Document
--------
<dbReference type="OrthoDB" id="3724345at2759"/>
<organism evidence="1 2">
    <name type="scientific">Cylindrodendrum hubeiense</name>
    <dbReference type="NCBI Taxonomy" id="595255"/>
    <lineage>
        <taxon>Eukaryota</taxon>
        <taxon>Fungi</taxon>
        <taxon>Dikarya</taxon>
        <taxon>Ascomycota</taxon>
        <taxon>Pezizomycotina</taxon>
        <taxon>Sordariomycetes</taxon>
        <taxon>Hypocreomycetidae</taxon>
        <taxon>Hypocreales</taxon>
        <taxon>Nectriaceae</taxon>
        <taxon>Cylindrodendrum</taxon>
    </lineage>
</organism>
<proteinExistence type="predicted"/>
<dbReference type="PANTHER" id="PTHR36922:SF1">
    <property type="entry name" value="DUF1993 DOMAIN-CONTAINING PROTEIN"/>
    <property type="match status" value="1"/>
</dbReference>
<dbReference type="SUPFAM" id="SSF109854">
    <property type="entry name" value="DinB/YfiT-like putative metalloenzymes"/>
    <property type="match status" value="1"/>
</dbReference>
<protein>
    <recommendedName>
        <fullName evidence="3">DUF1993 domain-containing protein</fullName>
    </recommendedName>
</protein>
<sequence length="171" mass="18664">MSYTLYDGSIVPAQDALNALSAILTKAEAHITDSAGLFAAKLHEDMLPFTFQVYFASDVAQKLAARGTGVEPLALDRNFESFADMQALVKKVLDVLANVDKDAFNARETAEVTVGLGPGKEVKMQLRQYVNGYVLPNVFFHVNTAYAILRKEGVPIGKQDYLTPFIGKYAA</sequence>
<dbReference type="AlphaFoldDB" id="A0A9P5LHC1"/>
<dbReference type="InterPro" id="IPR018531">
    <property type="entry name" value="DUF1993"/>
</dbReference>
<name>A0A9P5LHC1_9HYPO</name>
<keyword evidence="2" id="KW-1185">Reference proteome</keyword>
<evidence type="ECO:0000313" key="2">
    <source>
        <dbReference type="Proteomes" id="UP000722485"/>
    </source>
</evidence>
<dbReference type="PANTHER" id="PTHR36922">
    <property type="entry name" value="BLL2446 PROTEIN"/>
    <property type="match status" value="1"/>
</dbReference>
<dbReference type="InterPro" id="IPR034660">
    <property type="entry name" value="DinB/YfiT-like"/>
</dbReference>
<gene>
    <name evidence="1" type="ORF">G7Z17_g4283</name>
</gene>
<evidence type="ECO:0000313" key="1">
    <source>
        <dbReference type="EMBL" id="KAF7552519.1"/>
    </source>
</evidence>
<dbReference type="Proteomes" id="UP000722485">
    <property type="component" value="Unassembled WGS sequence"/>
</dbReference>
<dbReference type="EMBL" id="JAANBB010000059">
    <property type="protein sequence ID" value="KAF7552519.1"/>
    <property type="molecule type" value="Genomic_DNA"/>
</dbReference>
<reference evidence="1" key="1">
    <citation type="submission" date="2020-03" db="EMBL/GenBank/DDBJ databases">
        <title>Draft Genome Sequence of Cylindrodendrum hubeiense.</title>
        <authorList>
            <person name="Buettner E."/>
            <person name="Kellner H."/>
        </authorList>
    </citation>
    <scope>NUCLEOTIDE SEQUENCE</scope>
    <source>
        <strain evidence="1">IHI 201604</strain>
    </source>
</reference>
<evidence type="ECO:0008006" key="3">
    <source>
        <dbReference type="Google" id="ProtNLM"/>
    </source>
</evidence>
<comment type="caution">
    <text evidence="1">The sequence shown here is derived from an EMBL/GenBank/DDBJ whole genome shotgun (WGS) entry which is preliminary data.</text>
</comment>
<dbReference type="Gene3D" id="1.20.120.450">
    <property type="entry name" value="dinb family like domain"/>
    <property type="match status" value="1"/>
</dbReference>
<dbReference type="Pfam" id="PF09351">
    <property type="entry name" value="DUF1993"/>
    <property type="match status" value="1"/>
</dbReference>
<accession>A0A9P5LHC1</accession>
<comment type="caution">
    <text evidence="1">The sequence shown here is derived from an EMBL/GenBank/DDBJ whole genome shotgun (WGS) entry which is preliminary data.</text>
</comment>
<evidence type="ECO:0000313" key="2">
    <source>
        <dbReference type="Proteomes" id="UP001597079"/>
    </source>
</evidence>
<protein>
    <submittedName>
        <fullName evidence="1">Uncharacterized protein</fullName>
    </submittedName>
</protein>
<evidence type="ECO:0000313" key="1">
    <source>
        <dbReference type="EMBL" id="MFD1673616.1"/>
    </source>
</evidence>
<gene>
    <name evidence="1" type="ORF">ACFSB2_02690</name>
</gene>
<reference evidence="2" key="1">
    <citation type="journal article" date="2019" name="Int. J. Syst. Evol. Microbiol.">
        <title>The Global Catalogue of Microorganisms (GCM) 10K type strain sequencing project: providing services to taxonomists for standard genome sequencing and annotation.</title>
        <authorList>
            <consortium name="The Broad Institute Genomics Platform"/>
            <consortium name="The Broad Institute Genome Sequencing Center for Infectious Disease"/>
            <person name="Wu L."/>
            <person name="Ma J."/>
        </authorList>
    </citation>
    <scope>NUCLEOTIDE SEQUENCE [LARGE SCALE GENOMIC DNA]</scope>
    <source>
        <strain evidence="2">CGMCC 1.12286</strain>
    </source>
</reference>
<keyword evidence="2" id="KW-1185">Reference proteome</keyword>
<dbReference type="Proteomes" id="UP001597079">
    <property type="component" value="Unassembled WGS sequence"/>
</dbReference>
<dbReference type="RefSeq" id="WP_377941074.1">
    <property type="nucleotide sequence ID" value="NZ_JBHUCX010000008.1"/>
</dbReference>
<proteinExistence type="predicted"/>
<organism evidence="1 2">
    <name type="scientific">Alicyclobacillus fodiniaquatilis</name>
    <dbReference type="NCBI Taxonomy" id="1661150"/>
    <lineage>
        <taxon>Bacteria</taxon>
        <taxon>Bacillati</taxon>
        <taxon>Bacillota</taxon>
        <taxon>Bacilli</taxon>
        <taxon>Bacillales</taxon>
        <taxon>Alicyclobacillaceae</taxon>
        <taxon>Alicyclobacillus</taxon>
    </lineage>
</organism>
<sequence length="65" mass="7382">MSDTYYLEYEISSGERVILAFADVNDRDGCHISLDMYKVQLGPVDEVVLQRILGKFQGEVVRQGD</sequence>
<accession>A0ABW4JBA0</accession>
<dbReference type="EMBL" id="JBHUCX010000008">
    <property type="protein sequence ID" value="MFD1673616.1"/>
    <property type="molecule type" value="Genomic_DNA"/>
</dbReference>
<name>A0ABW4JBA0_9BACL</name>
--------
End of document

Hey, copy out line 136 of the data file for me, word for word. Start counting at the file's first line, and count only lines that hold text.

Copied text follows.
<dbReference type="RefSeq" id="WP_377941074.1">